E-Commerce has been my biggest challenge thus far. This would include the full works: receiving payments, and shipping. The Caribbean is a small market compared to the rest of the world, so many of the platforms that are available outside of the region aren't available here. It hasn't been an easy segment to get into, but recently (because of the COVID-19 pandemic) some solutions have begun to come on stream. I am grateful, not for the reason but for the fact that the Caribbean on a whole is isolating this problem and dealing with it in 2020.

How have you used the current COVID-19 global pandemic to your advantage?

The COVID-19 pandemic has forced me to sit down and do a lot of back end work that I would otherwise put off.  During this downtime, I really didn't have a choice but to focus on the business end of things. This period highlighted to me the importance of diversification and going digital. This is a market that has been neglected for quite some time and, now that we're all spending more time online, it's the best time to advertise and market your products in the online space.

Is there an achievement or contribution that you are most proud of?

Winning the inaugural “Pitch it Vincy Angel Investing Competition” last year is the achievement that I am most proud of. There are others, but this one stands out the most.

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What would you say most motivates you to do what you do?

My customers motivate me the most – their reaction to my work, more specifically. What excites me most is the fact that I would conceptualize and design one thing, cut that same product and sew something completely different and still be pleased and excited with the outcome. This paired with the excitement from customers is a very fulfilling experience.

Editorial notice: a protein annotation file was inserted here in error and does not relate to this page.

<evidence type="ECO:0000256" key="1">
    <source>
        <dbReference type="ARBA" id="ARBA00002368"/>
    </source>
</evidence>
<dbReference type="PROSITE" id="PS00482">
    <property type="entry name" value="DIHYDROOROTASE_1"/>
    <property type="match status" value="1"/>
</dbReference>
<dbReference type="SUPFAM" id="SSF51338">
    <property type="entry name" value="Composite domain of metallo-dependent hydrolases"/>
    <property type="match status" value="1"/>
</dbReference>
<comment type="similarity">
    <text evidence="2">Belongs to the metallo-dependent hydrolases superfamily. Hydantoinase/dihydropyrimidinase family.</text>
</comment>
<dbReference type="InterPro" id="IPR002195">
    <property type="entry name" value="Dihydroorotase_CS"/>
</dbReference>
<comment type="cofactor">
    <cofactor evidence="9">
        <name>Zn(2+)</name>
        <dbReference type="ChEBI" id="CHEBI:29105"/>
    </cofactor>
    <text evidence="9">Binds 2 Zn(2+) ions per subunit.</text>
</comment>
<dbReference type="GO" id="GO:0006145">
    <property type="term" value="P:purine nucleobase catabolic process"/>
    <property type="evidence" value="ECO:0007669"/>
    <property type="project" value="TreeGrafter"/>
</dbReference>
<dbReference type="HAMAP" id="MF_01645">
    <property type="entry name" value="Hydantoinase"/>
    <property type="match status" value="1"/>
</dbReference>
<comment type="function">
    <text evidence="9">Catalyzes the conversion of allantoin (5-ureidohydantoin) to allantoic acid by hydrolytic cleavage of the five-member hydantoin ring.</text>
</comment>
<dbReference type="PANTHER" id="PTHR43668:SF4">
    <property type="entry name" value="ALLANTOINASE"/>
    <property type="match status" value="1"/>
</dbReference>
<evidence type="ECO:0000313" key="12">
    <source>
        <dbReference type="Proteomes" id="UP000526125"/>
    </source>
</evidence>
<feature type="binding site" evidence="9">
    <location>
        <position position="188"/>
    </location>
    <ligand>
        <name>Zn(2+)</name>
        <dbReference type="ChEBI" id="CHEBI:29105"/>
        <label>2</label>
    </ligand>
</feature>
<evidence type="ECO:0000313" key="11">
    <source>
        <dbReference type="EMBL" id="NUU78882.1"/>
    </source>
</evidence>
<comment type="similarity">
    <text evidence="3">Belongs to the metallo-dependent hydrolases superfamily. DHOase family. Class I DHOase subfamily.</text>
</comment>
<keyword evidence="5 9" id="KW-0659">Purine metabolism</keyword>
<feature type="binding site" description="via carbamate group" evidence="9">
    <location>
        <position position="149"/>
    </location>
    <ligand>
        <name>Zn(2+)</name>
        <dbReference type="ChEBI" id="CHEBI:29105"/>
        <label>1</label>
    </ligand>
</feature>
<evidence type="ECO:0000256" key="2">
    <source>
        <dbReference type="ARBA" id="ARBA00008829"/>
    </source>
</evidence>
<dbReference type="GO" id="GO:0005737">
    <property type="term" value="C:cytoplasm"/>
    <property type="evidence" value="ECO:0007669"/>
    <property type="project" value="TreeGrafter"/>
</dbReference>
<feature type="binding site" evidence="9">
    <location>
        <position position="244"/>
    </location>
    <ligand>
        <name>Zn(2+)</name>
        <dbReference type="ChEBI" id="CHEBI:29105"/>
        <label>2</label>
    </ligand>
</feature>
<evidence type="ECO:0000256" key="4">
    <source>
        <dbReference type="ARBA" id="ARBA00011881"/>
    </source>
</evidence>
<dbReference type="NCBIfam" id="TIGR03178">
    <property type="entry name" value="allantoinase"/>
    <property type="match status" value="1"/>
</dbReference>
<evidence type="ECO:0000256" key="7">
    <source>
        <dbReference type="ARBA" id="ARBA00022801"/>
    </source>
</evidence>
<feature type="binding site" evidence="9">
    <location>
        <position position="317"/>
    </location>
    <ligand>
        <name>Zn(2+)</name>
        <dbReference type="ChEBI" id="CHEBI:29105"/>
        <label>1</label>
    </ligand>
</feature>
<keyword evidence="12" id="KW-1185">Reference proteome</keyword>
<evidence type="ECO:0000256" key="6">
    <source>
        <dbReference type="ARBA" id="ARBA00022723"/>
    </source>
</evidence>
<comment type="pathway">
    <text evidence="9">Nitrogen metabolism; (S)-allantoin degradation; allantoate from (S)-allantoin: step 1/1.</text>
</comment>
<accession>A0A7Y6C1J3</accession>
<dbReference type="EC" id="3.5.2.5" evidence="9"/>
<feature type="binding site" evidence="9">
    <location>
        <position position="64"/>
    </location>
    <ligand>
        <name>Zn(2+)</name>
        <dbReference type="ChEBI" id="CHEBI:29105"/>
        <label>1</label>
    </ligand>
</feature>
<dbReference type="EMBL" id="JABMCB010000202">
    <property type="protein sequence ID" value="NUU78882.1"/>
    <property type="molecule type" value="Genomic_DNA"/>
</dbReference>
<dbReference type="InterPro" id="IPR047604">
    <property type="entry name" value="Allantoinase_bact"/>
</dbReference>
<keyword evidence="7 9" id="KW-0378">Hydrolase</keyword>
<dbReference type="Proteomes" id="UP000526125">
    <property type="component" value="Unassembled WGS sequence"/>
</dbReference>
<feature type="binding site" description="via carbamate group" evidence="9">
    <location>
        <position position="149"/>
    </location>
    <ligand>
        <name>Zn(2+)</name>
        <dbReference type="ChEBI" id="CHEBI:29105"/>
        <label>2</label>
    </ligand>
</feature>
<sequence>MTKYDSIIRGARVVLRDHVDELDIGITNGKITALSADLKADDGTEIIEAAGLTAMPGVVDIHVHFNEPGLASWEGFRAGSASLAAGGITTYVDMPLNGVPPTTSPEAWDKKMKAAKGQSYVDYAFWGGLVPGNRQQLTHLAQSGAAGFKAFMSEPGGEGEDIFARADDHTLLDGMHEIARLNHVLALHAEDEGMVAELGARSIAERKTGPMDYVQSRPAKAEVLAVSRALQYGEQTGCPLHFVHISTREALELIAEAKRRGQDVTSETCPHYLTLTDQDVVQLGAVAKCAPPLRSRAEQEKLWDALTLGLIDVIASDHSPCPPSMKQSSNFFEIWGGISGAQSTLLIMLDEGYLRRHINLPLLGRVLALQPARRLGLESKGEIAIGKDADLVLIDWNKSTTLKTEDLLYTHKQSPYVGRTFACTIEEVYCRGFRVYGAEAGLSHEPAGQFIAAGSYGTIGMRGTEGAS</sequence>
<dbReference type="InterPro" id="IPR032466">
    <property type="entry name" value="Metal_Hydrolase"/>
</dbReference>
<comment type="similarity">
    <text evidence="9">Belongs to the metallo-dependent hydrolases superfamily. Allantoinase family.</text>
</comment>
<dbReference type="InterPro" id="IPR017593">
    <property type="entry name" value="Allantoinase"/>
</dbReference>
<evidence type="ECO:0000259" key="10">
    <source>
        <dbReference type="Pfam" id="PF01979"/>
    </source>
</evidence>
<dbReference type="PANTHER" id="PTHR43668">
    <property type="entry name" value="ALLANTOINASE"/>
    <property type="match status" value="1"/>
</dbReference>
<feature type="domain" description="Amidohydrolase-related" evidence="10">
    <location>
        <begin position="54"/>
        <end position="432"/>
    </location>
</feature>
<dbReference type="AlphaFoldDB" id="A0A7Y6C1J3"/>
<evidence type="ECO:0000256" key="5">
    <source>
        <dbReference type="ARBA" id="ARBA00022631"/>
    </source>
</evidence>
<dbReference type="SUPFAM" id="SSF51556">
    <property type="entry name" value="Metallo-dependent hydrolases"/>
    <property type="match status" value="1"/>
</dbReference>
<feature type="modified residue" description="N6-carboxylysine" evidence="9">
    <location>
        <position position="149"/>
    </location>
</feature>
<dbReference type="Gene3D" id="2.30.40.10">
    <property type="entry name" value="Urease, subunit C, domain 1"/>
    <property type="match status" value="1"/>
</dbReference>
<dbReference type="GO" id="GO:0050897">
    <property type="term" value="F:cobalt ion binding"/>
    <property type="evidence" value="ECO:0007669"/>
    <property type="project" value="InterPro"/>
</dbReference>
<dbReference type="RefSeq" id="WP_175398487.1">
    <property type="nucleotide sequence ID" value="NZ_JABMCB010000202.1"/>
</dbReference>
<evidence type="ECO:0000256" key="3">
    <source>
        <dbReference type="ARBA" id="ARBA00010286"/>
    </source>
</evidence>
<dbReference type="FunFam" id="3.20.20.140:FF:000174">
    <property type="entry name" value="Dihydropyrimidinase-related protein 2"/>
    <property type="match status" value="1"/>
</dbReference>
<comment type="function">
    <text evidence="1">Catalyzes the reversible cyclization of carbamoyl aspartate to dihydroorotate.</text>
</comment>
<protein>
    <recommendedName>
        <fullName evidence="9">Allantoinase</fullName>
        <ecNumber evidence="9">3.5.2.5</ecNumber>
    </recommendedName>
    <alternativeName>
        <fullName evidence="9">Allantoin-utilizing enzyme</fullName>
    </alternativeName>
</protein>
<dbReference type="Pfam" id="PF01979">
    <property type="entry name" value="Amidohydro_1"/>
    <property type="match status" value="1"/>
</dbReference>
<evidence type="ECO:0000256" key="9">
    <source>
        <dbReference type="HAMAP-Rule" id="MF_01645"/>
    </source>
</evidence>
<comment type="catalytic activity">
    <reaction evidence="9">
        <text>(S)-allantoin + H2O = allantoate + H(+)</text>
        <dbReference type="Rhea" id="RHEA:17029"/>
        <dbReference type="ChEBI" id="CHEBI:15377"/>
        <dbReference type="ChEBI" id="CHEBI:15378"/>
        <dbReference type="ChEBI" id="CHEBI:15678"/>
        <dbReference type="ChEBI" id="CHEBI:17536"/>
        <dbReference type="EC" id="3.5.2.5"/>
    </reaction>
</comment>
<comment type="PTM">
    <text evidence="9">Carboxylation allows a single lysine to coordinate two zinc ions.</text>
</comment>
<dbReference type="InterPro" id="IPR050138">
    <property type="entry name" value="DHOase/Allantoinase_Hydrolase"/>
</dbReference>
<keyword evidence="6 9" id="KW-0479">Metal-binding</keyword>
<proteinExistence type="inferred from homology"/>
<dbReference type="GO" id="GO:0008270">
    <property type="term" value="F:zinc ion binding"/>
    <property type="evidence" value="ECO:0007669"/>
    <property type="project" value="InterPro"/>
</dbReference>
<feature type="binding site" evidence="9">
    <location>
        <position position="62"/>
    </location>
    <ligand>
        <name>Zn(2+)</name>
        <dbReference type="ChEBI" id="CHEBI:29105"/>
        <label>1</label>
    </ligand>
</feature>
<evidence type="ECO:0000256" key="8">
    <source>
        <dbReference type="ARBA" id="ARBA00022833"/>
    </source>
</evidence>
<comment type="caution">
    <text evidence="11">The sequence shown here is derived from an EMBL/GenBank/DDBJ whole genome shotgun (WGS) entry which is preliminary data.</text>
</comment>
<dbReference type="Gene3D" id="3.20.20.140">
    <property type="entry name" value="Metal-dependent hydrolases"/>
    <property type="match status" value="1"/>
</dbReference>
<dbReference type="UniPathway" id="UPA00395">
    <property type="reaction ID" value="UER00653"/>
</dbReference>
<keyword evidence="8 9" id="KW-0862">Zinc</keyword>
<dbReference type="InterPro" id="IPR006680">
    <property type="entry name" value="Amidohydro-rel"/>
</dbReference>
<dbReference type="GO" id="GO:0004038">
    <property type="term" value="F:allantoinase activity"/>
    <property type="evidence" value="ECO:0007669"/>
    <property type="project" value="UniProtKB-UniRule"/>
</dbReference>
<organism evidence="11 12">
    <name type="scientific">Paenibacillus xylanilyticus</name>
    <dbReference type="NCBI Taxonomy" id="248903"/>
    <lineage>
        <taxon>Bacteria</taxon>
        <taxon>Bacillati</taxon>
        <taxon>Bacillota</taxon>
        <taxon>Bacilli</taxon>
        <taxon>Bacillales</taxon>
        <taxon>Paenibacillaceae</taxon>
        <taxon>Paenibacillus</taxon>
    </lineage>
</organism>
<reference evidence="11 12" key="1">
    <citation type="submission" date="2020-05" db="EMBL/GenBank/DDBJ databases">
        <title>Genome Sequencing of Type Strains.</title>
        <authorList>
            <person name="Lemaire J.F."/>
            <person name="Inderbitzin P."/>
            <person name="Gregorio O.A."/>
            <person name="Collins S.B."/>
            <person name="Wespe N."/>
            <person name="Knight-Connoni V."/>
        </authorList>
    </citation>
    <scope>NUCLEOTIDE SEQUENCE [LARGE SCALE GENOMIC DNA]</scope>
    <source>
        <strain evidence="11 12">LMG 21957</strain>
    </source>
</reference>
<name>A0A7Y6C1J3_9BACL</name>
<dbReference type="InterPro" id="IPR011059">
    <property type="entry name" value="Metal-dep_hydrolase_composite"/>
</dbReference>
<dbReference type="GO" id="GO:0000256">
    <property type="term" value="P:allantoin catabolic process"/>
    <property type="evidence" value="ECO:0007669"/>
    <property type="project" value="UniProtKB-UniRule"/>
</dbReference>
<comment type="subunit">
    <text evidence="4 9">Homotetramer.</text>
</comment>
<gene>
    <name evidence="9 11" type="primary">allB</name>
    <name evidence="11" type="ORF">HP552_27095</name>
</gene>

What are the goals you most want to accomplish in the near future?

Creating employment opportunities for others in my community. I would like to get to a point where I can integrate a social initiative into the business on a permanent basis. Getting Olive Art Designs products in major stores and major airports is also a goal of mine.

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Did you have any key mentors or people who deeply influenced your journey?

I am a very sociable individual, so my support team is quite large. There are persons, family and friends, who would have continuously motivated me to go forward even when times were difficult. For that I am truly grateful.

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What advice do you have for other Caribbean youth aspiring to get involved in the creative sector?

I would encourage Caribbean youth to be brave and bold. Be persistent and patient. Work hard and learn to master time management. It's going to get really difficult at times, so when these times come around remember why you chose this path and continue. You will make it!

It's not about the destination, but the journey. Stay focused and don't miss the little things in life.

What’s next for you? What are you looking forward to?

I'm looking forward to officially launching my website and seeing where that takes the business. I'm also looking forward to starting a YouTube Channel, both personally and for the business. I am also looking forward to being able to travel and take part in regional and international events.

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OECS Yes in Action Youth
About The Organisation of Eastern Caribbean States

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The Organisation of Eastern Caribbean States (OECS) is an International Organisation dedicated to economic harmonisation and integration, protection of human and legal rights, and the encouragement of good governance among independent and non-independent countries in the Eastern Caribbean. The OECS came into being on June 18th 1981, when seven Eastern Caribbean countries signed a treaty agreeing to cooperate with each other while promoting unity and solidarity among its Members. The Treaty became known as the Treaty of Basseterre, so named in honour of the capital city of St. Kitts and Nevis where it was signed. The OECS today, currently has eleven members, spread across the Eastern Caribbean comprising Antigua and Barbuda, Commonwealth of Dominica, Grenada, Montserrat, St. Kitts and Nevis, Saint Lucia, St Vincent and The Grenadines, British Virgin Islands, Anguilla, Martinique and Guadeloupe. 

The Organisation of Eastern Caribbean States
Morne Fortune
Saint Lucia